All human belief systems (secular ideologies as well as religions) are based upon the conviction that all human behaviour is governed by one unique moral code which is fixed, objective and universal, in the sense that it transcends humanity and applies equally to everybody for all time.
Regarding the origin of this universal morality, for the Western religious ideologies this is held to be God himself. For secular ideologies, such as communism, socialism, social democracy, fascism, and liberalism, the origin of their particular moral codes is never specifically identified, or even mentioned, but universal and transcendent moralities are nevertheless implicit in the ideologies, and so are held to exist by implication.
All ideologies, it should be noted, secular no less than religious, are based upon some sort of belief in the supernatural. The religious belief in morality’s divine origin is obviously supernatural, but the secular ideological conception of an implicit universal and transcendental morality, being as it is beyond the laws of nature or the understanding of science, is no less supernatural, as we shall see shortly, and despite any and all ideological claims to secularity.
All ideologies, religious and secular, deny that morality is simply a product of the human mind. The reason that they do this is that if morality were perceived to be simply a collective product of the human mind, as science informs us that it indeed is, it would be nothing more than fallible and changeable human opinion. And moral opinion may indeed change over time, despite the transcendental claim that it is fixed forever, as the changed Western moral beliefs regarding slavery, sorcery, blasphemy, judicial torture, capital and corporal punishment, theism, minority rule, racism, nudity, animal cruelty, homosexuality, and smoking in public places illustrate.
As morality that was perceived to be solely a product of the human mind would also not be transcendental (i.e. reaching beyond humankind – presumably to some elevated and mystical form of being or existence), any ideology based upon it would be denied the enormous moral authority that derives from being the one organisation on Earth that supposedly represents that transcendent, universal morality. It is this unique moral authority that a universal and transcendental morality supposedly confers that makes the concept so attractive to all ideologies (and that also explains the Western triumph of monotheism over polytheism).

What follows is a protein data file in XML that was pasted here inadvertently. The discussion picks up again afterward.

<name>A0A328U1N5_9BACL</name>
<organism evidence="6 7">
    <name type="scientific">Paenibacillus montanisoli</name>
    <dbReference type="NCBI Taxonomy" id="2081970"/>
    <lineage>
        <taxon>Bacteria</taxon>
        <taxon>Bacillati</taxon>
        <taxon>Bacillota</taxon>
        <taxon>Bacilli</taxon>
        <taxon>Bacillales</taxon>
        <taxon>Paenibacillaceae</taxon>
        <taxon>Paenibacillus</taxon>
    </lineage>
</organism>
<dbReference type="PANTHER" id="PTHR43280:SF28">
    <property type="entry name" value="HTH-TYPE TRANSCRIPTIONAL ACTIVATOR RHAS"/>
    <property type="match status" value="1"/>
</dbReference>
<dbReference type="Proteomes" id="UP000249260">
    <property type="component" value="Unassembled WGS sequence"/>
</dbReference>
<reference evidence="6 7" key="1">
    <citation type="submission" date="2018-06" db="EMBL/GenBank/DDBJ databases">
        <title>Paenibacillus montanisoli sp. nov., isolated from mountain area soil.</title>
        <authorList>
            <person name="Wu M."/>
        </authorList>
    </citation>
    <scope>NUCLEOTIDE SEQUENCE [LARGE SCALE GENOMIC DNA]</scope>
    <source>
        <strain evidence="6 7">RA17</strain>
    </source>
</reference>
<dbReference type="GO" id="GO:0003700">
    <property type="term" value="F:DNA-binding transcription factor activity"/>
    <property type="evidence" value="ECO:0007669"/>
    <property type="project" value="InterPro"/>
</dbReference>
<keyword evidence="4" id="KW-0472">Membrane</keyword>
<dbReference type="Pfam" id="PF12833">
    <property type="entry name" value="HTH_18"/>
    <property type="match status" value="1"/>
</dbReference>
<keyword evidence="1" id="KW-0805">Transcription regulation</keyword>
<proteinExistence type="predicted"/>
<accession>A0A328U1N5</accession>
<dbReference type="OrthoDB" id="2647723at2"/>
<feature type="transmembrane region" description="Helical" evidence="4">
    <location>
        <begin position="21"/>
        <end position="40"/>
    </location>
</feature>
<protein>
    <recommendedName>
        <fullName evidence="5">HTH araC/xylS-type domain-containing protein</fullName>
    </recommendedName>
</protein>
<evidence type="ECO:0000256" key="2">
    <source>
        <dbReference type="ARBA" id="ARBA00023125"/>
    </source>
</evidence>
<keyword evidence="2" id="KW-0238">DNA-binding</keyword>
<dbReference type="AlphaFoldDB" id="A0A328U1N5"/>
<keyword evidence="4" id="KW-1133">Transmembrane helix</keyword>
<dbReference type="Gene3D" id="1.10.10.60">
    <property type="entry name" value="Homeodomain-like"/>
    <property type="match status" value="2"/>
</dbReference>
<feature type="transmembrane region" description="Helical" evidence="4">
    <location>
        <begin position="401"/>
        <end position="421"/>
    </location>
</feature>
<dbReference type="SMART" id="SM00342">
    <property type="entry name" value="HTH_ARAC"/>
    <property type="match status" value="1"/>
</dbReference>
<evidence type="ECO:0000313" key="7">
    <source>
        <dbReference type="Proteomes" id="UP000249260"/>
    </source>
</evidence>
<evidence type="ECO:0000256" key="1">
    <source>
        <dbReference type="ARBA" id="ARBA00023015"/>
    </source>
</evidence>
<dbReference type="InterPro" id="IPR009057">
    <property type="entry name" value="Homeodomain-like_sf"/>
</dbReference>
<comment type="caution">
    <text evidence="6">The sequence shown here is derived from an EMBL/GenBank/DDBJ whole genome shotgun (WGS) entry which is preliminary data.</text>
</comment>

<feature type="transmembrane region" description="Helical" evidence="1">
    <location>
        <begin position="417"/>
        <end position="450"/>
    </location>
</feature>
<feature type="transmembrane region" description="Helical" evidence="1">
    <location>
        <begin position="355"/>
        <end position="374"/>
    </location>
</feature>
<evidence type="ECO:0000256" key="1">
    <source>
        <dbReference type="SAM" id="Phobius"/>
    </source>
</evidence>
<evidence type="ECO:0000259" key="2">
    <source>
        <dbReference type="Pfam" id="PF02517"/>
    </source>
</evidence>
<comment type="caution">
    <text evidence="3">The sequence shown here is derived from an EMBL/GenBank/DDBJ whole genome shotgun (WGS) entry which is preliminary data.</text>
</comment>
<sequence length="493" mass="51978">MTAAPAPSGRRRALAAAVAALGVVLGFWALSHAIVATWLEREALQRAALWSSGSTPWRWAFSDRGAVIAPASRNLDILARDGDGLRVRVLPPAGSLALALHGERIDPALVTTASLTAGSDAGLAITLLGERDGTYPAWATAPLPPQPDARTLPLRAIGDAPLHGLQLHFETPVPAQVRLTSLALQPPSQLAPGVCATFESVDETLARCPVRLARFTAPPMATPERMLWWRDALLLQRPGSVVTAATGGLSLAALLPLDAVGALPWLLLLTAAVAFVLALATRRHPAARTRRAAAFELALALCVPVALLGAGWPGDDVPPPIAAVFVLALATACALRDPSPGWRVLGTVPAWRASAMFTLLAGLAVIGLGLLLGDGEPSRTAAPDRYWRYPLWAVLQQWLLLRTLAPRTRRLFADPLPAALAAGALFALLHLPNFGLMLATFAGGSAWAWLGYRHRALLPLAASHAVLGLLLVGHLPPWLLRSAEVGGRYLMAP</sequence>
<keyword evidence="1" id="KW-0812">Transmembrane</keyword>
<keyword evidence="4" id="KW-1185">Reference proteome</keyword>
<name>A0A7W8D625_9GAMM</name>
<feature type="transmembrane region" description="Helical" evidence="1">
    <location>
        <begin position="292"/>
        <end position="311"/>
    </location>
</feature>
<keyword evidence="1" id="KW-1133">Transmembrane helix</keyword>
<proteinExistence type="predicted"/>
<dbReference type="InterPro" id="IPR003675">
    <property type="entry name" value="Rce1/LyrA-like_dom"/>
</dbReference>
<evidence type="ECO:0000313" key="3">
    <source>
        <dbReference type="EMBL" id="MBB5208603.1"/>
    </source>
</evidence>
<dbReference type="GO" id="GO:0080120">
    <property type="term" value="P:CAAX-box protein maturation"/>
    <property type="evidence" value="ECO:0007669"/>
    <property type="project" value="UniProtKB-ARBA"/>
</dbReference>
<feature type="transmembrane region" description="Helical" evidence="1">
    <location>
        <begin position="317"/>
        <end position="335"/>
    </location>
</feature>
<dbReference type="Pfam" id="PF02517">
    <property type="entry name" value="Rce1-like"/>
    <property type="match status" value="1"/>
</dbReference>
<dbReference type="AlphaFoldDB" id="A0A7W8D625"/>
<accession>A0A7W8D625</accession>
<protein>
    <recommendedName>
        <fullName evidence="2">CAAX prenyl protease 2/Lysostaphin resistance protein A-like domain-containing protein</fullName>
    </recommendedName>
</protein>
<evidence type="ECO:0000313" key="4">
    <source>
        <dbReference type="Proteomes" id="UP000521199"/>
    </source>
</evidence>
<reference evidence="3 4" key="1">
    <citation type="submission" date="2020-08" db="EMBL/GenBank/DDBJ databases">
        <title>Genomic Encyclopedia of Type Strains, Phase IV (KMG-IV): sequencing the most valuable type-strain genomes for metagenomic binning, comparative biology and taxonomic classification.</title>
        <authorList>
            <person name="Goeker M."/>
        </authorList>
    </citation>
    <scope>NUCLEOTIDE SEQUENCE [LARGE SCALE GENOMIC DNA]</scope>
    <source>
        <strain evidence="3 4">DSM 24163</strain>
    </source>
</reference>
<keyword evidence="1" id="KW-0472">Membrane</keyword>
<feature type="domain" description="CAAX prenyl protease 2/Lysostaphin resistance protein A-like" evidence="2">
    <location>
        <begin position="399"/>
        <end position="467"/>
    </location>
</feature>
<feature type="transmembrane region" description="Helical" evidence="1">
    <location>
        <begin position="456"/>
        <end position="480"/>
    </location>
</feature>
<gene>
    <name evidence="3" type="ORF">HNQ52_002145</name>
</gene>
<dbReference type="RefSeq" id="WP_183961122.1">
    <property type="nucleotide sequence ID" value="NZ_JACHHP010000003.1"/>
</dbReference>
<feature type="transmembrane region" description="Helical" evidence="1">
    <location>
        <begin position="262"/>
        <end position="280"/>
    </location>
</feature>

All ideologies, religious and secular, are created for the same purpose: to attract adherents to their cause in order to help attain the objectives of their founders. This is done by providing a more inspiring and elevated worldview than is common in their communities. Significantly, to this end all ideologies, regardless of whether they are religious or secular, exploit morality as the medium through which to attain their objectives, and accordingly each makes the same two fundamental moral claims. First, that they uniquely represent the one, universal moral truth, and, secondly, that they have the attainment of the highest moral good as their principal objective.
Thus, for example, the principal Western religions each claim (contradictorily) to represent God’s word, and to be dedicated to attaining His objectives on Earth. Communists and socialists on the other hand, claim (implicitly) to be representing the universal moral truth in their attempts to attain ‘social justice’; something that they assert to be the highest moral good humankind is capable of attaining here on earth.